Or rather, Facebook not on my phone.
I took it off a week ago yesterday, barrelling past the various, “are you sure” questions and the reminders that it would be really easy to activate again if I wanted to. Yes, I’m sure. No, I don’t want to change my mind. I don’t really care if it’s easy to activate again. Get it off. Gone. Removed.
And I’ve got to tell you, it’s done wonders for my mood.
I’m on record as saying that social media has potential to be awesome, a great engagement tool, something to keep us in contact with people easily and build relationships with.
I’m also on record as saying that I think it’s failing at a lot of these things. Maybe all of them. Remember the old adage that if you’re not paying for the service, you’re the product? It’s to a platform’s benefit to keep you scrolling as much as possible. You see more ads and are more likely to click on one, increasing the platform’s revenue. Tie that to being more likely to engage with things that make you angry, and the algorithms learn that showing you things that annoy you will keep you around longer.
And so the algorithms develop to foster more division and anger.
And I’m good, thanks.
Over the last few months, I’ve really noticed those algorithms at work. Pages I’ve liked or groups I’m a member of, the notifications that come up are the ones that would make me angriest or argumentative or most likely to want to call someone out about something offensive/ignorant/wrong and the comments it picks to display under each post as I’m scrolling seems targeted to do the same. The more I resist those, the worse it gets. Look! See what someone said! How can you let such blatant evil stand?
It works hard on us subconsciously and it works because, and here’s the problem, at some very small level of popularity, there’s always someone who wants to stop by and piss in the cornflakes just for the sake of pissing in the cornflakes.
Yes, there have been times I’ve enjoyed the care and feeding of internet trolls, but typically only to help them draw attention to what giant assholes they are. I don’t argue with the troll to convince them, because that’s almost always not possible and their goal isn’t to have a rational discussion anyway, it’s for the people who might be looking on. Sometimes, silence implies agreement.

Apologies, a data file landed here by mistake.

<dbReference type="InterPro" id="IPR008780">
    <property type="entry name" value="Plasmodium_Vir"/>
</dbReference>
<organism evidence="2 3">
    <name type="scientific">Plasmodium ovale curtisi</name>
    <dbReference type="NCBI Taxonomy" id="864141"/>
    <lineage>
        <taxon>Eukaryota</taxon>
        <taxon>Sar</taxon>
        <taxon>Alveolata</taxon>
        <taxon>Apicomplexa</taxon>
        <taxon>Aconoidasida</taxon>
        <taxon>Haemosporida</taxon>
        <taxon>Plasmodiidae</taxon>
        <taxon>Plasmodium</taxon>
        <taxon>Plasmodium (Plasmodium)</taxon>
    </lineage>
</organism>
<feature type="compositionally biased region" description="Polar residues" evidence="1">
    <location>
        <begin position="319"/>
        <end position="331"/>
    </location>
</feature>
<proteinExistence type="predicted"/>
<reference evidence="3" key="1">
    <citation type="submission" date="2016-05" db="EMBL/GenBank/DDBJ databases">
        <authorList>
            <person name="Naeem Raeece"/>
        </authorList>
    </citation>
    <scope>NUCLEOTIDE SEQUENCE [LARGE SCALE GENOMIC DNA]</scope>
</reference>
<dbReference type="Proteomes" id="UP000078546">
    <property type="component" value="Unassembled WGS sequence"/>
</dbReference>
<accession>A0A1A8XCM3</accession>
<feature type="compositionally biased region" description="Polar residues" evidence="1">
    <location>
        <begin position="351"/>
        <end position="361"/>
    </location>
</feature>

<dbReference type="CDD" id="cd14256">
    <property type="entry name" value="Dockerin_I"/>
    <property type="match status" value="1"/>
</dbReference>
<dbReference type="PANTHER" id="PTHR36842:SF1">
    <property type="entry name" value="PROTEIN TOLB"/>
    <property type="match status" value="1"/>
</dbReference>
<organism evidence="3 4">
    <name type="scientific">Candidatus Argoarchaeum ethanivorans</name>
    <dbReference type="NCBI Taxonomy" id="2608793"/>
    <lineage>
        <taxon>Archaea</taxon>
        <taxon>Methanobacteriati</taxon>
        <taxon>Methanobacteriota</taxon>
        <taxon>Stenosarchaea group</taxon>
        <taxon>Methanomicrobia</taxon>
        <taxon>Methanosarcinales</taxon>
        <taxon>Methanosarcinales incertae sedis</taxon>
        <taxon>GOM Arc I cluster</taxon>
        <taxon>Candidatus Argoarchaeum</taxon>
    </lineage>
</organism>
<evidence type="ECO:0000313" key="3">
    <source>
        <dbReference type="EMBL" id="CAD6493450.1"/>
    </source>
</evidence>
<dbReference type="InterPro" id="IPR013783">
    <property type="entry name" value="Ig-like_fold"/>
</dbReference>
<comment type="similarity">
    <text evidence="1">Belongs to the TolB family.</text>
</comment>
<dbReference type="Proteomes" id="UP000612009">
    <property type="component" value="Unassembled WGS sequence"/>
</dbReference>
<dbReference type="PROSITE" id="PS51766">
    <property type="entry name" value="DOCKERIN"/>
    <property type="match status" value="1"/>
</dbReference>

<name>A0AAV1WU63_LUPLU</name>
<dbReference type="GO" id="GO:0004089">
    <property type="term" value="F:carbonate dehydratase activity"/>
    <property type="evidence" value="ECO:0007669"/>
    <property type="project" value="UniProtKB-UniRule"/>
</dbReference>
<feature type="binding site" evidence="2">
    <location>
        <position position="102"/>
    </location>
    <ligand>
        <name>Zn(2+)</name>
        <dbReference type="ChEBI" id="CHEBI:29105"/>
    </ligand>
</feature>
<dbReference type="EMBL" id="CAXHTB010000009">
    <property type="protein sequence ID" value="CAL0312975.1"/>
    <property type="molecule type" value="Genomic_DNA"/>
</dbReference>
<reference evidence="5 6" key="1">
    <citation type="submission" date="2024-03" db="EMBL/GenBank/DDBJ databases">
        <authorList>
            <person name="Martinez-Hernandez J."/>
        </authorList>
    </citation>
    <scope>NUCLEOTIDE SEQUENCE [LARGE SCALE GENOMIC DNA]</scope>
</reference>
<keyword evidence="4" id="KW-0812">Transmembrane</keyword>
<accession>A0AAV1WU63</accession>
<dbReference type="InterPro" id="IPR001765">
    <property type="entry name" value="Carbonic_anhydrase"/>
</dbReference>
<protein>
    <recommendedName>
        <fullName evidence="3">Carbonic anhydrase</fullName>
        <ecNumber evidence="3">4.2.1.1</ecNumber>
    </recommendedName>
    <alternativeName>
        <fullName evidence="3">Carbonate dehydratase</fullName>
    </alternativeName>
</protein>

But at this point in time, the people even peripherally connected to my friends of friends lists who fit into the category of troll have weeded themselves out. Oh, I’ve blocked a few, and unfriended a few, along the way, and I know I’ve been blocked by one and unfriended by at least two during the same time, but I’ve also seen changes in behaviour. Whether those were the result of interactions we’ve had or not is irrelevant. Even if I just planted a seed of doubt somewhere, I’m satisfied. Be reasonable, point out the behaviour, ask questions. The nature of social media means that there’s nearly always someone watching who isn’t the person you’re trying to have a discussion with.
But those tactics work less with people you don’t have an existing relationship with, random strangers in public online spaces. Trying to effectively engage with those is pointless most of the time. However, there’s another old adage: “We must always take sides. Neutrality helps the oppressor, never the victim. Silence encourages the tormentor, never the tormented. Sometimes we must interfere.” Thank you, Elie Wiesel. Meaning, when something is wrong, speak up. But that doesn’t mean you have to argue with the trolls.
And I’m tired of even seeing the trolls. They’re not adding to my social media experience. I’d suggest they’re not adding to anyone’s social media experience, even their own.
Oh, I could take the time to curate things, to beat FB into submission so that it provides the social media experience I actually want instead of the one it wants me to have, and I’ve done a bit of this. I’ve divested myself of most of the pages and groups where the whining and trolling makes up any significant fraction of the content, and I’ve done it quickly, quietly, and fairly close to scorched earth level. Given enough time and effort, I could actually be successful in the short term. But the algorithms are still at work. It’s still more valuable to the platform to make me angry than to make me happy. And sooner or later, FB will make tweak to increase stay time and that will make the algorithm work even harder.
What does all of this have to do with removing the FB app from my phone? Mostly, it’s providing background reasoning, but it also brings us to changing how I interact with the platform. More importantly, taking it off my phone affects when I interact with it. Now I need a computer to check on social media. No more hate scrolling while watching something, waiting for something, standing in line, killing time in the car during a family member’s appointment. Instead, I have to read or listen to a podcast or write or do something constructive or just be alone with my thoughts.
And all of that is doing wonders for my mood.
Stay safe and be well, everyone.by